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Medusa Ransomware

Summary: The Medusa ransomware operation has been around since 2021. However, in 2023, its operators launched a blog titled “Medusa Blog” which contains information of victims who refuse to pay ransom. It is unrelated to the Medusa Mirai botnet, the Medusa Android malware, and Medusa Locker. Unlike many of the similarly named “Medusa” ransomware families, this specific Medusa ransomware only exists on Windows with no known variants.

Upon the execution of the program, the ransomware will kill several processes and encrypt all files in the system and replace them with an encrypted “.MEDUSA” extension. Each folder will also hold a “!!!READ_ME_MEDUSA!!!.txt” file. The launch of the “Medusa Blog” on the Tor network allows victims to interact with the operators of the malware. The “Secure Chat” that the blog provides gives users options to delay the data release, to delete their data, or to download the data. Each of these options were set at different prices to give users options on what to do with their data. These choices could allow for the wealthier users to pay a higher price or to extort the poorer victims by making them purchase the delay option of the files until finances can be gathered.

Why is it important: Although there are many ransomware families and operations out in the world, the Medusa malware is new in that there are no known weaknesses. Currently, companies have specific keys for certain ransomware to help users avoid paying the expensive ransom. However, no such key exists yet for the Medusa ransomware. More impactfully, this ransomware can prove itself as a long-term incident for the target in that it allows secure chats and payment options to force victims into becoming a recurring source of income. This Medusa ransomware is thus dangerous in that without a known weakness, the financial damage it can cause could be high.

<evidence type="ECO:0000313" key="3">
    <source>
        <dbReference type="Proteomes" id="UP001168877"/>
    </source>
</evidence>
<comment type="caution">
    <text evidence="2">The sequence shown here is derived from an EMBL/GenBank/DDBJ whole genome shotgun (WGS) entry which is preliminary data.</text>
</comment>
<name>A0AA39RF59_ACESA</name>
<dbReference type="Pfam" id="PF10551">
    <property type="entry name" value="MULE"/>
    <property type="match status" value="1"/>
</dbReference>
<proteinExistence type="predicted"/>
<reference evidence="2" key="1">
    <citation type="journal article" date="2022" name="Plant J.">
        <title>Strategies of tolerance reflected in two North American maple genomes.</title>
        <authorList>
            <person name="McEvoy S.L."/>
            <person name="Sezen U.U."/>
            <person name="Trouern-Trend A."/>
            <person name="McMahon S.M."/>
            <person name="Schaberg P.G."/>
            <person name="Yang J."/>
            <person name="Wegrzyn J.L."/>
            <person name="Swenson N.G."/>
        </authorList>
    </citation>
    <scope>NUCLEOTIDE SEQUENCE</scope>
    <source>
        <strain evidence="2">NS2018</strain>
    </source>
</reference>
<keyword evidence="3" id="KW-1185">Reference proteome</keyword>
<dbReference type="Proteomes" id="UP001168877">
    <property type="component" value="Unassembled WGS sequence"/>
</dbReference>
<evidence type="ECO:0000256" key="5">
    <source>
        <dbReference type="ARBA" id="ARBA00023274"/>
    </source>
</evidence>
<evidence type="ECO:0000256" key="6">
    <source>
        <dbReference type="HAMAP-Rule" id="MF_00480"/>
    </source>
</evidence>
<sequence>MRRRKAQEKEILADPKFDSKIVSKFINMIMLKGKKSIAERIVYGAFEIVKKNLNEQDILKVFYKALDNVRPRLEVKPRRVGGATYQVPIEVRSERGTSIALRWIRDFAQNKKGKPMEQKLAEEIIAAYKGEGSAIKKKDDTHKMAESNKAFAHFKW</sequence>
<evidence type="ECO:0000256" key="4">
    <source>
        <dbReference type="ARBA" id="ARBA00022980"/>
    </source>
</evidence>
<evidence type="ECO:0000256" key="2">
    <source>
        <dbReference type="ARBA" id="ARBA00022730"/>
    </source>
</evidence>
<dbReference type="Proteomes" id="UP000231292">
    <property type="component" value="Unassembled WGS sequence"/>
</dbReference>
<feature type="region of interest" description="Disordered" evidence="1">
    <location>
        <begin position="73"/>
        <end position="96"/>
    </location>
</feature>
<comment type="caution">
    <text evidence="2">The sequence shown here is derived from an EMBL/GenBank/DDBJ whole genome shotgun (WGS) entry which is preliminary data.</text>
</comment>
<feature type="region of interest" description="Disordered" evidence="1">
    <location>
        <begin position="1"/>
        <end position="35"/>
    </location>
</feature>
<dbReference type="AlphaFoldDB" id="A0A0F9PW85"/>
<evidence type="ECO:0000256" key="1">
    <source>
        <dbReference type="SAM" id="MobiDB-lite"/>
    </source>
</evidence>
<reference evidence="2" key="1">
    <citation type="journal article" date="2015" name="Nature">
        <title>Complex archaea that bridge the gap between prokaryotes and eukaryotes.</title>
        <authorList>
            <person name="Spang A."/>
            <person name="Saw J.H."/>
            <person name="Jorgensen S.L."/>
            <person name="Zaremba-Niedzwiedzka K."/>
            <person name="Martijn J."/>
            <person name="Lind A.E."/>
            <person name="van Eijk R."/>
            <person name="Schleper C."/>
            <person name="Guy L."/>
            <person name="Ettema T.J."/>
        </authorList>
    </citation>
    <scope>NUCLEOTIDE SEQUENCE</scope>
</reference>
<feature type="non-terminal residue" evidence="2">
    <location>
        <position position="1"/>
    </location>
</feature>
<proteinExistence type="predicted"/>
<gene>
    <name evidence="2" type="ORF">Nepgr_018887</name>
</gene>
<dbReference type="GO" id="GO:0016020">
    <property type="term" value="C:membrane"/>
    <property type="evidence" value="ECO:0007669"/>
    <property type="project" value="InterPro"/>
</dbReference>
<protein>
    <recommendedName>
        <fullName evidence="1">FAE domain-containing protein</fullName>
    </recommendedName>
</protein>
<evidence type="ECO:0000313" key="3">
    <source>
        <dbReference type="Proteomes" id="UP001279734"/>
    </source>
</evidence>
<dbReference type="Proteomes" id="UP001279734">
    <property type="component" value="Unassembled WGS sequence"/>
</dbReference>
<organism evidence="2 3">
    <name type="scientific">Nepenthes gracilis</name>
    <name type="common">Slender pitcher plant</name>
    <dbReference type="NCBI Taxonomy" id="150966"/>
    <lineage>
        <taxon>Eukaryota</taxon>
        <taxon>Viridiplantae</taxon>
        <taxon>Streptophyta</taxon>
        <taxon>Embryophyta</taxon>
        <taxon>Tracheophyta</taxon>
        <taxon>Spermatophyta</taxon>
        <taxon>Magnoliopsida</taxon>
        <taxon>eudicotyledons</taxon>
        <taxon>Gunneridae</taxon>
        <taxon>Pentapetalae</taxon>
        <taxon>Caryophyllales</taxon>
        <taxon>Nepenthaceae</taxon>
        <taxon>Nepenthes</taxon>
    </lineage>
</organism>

Western Digital Network Breach

Summary: Western Digital announced on April 03, 2023, that a major security incident occurred where an unauthorized third party managed to gain access to internal systems. The threat actor gained access to certain data from the company’s systems. However, the nature and scope of the data has not yet been determined.

Although the breach notification did not initially specify which services were taken down, several services were interrupted the same day. These services include: My Cloud, My Cloud Home, My Cloud Home Duo, My Cloud OS5, SanDisk ibi, SanDisk Ixpand Wireless Charger. However, on April 07, 2023, the company posted a feature named Local Access to allow users access to files locally stored on their Western Digital devices via a web browser connected to the device’s Dashboard.

Why it matters: Western Digital is one of the largest hardware storage makers in the world. Their personal storage devices and their cloud solutions are used to hold personal data for users. Although the nature of the incident has not yet been defined, the interruption of the services indicates that those services are likely vulnerable. A data breach that affects user’s devices could easily lead to unauthorized access to the users’ data. Personal data from users’ own storage could possibly include Personal Identifiable Information, Personal Health Information, and other sensitive information that are protected under different laws. Western Digital’s action to take down the services upon the discovery of the breach was a temporary work around to protect not only their systems but also the privacy of their user’s data.

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Hand taking receipt from pos terminal

NCR’s Aloha POS Outage

Summary: The POS software manufacturer NCR announced that their Aloha POS system suffered an outage after a BlackCat ransomware attack. Aloha POS is a product that is commonly used in restaurants and has been experiencing an outage since April 12, 2023. The outage has had a global effect for the users of NCR’s Aloha products. This outage have prevented users from successfully using the software to operate their business regularly.